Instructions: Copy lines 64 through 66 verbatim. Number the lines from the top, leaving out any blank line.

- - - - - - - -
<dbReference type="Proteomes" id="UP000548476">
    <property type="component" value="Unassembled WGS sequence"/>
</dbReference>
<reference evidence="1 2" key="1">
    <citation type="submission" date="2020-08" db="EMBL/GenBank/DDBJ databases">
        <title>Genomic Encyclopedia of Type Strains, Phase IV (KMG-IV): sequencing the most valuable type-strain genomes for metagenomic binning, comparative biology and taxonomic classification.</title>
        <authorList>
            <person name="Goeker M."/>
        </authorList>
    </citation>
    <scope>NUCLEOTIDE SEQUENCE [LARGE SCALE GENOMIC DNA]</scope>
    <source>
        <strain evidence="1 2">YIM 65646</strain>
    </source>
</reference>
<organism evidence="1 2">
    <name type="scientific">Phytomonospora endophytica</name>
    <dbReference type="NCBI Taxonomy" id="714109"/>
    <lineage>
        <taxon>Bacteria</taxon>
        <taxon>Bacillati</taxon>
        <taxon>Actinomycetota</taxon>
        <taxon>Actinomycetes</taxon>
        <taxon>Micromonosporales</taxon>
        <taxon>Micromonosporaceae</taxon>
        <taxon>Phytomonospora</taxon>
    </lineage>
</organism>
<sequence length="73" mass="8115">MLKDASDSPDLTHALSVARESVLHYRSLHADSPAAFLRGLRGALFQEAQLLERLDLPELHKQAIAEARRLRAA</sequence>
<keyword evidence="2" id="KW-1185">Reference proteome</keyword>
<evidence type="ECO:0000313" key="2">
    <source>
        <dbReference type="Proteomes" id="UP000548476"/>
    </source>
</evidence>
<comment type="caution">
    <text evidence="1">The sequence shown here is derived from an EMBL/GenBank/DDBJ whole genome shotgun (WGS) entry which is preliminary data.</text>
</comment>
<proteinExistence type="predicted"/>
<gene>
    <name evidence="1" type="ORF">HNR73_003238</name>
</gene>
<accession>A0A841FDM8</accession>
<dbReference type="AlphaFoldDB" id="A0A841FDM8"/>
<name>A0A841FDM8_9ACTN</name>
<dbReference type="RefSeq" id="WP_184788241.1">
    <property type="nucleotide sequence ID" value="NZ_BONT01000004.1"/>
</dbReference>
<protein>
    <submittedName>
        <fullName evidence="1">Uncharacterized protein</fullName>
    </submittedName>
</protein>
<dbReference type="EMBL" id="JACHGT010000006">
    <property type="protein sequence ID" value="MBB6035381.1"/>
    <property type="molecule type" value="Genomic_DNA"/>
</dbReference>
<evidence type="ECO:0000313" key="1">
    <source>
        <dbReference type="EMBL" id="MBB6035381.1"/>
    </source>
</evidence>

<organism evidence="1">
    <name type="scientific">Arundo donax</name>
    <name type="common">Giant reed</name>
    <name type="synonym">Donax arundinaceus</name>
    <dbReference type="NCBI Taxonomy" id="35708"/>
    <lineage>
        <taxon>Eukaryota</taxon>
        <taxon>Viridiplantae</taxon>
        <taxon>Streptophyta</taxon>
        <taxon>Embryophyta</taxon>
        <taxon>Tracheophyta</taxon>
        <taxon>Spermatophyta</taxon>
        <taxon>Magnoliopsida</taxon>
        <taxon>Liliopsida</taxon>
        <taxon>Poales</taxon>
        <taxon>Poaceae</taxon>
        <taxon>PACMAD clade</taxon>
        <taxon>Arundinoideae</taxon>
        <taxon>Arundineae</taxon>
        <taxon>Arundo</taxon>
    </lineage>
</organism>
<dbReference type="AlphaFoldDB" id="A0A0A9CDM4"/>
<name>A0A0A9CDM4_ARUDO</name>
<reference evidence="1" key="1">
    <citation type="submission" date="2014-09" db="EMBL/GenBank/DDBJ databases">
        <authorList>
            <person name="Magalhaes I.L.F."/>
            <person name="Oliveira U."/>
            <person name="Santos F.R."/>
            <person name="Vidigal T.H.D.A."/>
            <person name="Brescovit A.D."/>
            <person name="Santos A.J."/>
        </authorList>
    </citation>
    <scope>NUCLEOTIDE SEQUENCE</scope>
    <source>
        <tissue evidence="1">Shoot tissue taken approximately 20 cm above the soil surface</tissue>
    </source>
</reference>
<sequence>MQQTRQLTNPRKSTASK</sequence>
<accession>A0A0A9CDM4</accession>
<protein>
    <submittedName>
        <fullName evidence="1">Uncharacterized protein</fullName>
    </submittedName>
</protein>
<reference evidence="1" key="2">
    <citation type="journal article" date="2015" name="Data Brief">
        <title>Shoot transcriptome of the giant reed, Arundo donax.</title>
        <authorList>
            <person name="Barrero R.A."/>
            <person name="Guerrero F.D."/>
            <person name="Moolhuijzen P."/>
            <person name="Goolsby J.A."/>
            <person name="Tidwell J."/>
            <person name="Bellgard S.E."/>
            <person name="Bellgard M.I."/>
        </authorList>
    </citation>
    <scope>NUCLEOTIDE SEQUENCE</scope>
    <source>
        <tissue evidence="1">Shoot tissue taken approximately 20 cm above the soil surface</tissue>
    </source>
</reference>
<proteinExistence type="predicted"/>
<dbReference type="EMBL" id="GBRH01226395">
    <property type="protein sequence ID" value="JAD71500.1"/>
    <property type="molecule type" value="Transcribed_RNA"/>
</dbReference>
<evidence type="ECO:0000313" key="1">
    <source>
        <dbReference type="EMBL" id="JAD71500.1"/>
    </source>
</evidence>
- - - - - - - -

    <name type="scientific">Arundo donax</name>
    <name type="common">Giant reed</name>
    <name type="synonym">Donax arundinaceus</name>